Telling the story.

I think that teaching is like telling a story. If someone wants to learn the double stroke roll on the drums or the I-IV-V on the piano, it is my job to make it comprehensible and easy to grasp. And I don’t know any better way to do that other than story telling. In our digitalized world, there is something that has not perished: the interest in a tale well told.

Now, of course, as a story teller, the first thing you need is to be aware of your crowd, as in “Who are the people that I am speaking to today?” Because you don’t present a double stroke roll the same way to a 4th grader as a middle aged man. Oh, don’t make me say what I didn’t say, both of them are interesting. The 4th grader might need some tom tom exercises, some musical examples, some play along exercises, while the middle aged man will require a few talks about the metronome, the notation on paper, the snare drum charts associated with the concept. It would be the same story, ultimately, but told in different ways.

I talk about this aspect of teaching because it determines a lot of things. I’ll try to give you a for instance. As in: Let’s go to Hollywood. Every script is trying to explain something to a crowd. There are the characters, the situation, the relationships, the setting, the chronology, etc. A thousand elements are thrown at the spectator in as little time as possible. And every body is  critic, of course. Is it a science fiction flick that happens in a spaceship? Yes! No horses, then! Is it a period piece set in the 19th century? Ok, then no iPhones. Simple things like that.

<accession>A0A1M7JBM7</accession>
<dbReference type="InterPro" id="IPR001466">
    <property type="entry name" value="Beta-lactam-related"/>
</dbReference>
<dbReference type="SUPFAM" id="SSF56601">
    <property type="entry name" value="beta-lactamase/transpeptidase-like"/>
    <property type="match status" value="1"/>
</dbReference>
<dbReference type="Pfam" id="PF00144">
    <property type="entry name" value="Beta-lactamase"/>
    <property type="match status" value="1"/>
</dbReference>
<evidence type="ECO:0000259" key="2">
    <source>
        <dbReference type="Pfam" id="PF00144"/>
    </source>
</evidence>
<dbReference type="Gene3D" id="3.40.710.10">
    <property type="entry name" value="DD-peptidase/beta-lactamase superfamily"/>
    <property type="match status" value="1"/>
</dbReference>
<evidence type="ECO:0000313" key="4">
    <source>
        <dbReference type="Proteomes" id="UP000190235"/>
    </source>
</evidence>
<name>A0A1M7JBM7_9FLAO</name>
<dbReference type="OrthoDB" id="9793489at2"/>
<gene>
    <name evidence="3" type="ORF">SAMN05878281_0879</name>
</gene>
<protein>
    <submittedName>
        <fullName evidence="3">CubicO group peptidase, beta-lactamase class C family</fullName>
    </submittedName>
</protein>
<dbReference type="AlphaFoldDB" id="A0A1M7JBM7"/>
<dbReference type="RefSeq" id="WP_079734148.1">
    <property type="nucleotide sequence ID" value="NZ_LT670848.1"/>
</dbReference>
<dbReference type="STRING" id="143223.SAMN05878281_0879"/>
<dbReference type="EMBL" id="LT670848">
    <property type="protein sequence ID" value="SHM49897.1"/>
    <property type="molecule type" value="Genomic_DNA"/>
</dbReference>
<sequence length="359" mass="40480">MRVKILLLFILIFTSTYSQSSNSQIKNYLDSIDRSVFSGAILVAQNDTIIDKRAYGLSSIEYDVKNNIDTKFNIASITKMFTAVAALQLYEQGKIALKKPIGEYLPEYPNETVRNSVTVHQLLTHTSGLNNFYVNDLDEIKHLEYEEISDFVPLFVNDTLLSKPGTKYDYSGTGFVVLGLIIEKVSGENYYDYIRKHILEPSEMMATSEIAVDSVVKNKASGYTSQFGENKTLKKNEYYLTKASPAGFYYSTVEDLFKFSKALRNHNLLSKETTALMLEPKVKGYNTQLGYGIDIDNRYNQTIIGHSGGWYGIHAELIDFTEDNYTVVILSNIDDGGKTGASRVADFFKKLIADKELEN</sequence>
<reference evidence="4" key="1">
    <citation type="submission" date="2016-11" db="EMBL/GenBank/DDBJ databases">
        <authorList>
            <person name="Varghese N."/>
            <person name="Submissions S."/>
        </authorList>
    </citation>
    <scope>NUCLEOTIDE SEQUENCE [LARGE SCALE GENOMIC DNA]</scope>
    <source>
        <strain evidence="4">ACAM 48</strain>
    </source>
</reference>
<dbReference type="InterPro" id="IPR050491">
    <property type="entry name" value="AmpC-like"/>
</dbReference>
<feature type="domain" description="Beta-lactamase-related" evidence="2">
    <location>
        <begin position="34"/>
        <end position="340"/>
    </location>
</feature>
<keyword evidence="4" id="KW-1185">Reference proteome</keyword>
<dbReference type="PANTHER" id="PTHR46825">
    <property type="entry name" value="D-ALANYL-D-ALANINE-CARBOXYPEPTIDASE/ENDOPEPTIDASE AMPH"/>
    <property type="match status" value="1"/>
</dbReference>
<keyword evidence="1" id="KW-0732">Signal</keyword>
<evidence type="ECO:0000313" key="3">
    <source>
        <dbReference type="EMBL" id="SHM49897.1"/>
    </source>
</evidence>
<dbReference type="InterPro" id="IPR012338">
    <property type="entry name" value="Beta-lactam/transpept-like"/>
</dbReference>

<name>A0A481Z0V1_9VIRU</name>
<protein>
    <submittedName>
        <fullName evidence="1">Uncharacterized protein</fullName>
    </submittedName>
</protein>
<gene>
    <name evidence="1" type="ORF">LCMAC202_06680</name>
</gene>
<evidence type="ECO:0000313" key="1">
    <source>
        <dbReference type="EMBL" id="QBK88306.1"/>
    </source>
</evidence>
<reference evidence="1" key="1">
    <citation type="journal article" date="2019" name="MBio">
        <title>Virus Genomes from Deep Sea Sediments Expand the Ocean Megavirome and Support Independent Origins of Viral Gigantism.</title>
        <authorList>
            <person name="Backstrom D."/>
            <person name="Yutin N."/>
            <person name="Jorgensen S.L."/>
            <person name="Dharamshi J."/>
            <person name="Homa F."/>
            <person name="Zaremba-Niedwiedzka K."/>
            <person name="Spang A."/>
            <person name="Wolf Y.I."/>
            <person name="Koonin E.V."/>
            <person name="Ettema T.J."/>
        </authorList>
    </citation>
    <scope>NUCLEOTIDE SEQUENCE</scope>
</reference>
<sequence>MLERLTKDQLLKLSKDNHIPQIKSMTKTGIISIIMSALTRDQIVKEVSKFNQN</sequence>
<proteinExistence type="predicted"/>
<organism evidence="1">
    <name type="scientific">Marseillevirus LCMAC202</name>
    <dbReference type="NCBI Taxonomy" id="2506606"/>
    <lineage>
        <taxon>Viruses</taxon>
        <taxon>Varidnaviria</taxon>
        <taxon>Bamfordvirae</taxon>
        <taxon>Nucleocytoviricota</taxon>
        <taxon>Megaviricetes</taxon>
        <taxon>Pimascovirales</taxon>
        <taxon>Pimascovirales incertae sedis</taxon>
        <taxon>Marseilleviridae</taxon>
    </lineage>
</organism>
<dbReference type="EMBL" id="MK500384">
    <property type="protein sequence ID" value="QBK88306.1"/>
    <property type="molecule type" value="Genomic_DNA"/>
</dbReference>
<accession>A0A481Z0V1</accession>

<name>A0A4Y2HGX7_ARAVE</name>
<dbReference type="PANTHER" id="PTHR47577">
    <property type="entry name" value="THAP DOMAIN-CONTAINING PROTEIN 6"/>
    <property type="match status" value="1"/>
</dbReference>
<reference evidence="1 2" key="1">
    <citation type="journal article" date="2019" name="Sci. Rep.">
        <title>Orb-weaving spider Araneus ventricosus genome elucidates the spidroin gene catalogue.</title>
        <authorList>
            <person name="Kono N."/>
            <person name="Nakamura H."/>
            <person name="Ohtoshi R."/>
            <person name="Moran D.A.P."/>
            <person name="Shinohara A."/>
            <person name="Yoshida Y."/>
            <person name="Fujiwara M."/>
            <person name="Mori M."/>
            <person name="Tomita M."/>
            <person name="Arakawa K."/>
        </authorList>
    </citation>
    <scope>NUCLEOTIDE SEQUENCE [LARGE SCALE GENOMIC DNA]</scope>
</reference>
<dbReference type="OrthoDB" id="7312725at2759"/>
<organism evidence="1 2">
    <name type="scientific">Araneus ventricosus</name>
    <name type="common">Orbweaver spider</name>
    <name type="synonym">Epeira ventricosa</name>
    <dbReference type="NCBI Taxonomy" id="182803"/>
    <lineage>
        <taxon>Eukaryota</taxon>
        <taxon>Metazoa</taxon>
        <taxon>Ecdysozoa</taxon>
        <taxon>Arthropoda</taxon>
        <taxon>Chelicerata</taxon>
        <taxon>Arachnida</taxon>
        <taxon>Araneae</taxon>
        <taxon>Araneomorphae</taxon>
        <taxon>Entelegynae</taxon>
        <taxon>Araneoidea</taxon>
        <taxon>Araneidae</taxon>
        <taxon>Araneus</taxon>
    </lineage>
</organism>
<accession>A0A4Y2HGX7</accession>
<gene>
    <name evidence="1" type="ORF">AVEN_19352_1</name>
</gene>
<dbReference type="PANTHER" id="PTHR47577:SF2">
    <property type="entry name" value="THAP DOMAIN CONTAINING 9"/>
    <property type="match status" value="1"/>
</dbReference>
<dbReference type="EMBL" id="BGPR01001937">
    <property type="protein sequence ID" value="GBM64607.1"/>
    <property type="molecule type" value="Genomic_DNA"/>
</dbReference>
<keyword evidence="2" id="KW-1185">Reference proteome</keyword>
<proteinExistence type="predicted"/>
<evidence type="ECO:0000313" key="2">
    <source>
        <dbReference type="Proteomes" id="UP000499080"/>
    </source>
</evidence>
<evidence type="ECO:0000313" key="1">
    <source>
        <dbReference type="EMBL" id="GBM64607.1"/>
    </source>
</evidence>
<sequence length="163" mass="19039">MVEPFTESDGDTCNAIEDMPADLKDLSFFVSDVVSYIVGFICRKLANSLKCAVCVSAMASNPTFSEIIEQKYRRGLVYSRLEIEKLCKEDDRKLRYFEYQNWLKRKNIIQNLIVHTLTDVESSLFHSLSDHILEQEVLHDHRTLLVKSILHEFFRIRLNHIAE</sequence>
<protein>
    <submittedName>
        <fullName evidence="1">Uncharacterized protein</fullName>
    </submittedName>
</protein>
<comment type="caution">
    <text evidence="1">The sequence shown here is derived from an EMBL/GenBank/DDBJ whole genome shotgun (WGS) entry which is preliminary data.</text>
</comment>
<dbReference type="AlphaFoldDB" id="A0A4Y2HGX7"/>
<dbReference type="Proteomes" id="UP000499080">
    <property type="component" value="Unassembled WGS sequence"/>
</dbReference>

Now, when you teach, it’s a bit the same. There are some things you don’t want to go to depending on who you’re talking to. I sometimes fight with my own references because I am from another country. For example, I know that I can’t talk about the band “Telephone”, the biggest French rock band of the 80’s. But that’s all right. I’ll mention The Smashing Pumpkins or The Police instead. There is always a way to get the point across.

I love teaching because the process is not about me, and when I say that I tailor my lessons to the student, that’s mainly what I mean: Telling the player a story they’ll understand and get enthusiastic about. If I can insert a few devastating jokes in the process, well, now, I know that I’ve done my job.